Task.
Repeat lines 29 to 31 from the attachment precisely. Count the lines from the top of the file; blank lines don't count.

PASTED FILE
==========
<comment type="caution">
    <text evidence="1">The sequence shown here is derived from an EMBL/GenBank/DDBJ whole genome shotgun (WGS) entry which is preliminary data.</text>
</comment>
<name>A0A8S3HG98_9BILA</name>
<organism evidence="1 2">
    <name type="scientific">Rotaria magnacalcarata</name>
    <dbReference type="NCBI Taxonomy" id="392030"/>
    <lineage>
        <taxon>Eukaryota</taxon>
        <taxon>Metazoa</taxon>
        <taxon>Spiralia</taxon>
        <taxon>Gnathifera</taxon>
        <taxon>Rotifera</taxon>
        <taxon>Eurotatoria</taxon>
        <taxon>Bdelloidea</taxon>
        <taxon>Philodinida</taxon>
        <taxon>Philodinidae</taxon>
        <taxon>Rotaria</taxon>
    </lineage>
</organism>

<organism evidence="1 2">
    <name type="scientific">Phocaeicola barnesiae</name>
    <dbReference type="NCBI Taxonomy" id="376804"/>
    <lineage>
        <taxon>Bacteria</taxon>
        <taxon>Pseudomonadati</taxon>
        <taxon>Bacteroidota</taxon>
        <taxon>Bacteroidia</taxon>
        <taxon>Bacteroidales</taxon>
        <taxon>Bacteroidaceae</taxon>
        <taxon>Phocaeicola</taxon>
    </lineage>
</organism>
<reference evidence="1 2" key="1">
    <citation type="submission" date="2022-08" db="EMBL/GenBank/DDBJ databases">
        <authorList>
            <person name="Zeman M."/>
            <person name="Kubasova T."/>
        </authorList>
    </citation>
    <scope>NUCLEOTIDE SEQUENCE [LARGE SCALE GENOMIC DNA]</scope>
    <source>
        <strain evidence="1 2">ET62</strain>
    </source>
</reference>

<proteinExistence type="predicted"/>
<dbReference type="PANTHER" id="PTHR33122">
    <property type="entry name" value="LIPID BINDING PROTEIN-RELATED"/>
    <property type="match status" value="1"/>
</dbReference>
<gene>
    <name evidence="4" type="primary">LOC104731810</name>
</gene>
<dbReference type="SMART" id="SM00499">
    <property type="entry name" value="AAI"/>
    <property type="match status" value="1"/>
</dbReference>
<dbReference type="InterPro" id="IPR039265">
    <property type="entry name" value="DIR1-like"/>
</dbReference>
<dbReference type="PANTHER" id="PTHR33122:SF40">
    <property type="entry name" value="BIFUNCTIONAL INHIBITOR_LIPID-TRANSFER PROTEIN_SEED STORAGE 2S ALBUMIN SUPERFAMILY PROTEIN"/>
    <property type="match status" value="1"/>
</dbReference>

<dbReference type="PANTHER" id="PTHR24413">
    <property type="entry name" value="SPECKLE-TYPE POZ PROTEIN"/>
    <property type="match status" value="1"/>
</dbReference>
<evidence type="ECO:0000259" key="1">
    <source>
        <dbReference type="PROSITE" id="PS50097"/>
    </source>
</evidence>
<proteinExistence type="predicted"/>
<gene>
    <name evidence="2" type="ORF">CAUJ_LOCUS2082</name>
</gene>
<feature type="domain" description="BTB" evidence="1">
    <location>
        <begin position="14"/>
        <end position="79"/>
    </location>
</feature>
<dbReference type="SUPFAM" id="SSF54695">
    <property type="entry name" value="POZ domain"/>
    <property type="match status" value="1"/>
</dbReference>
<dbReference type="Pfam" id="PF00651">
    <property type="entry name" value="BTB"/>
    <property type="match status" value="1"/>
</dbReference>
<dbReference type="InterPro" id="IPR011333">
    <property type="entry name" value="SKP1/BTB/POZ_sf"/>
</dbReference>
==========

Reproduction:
        <taxon>Bacteroidales</taxon>
        <taxon>Bacteroidaceae</taxon>
        <taxon>Phocaeicola</taxon>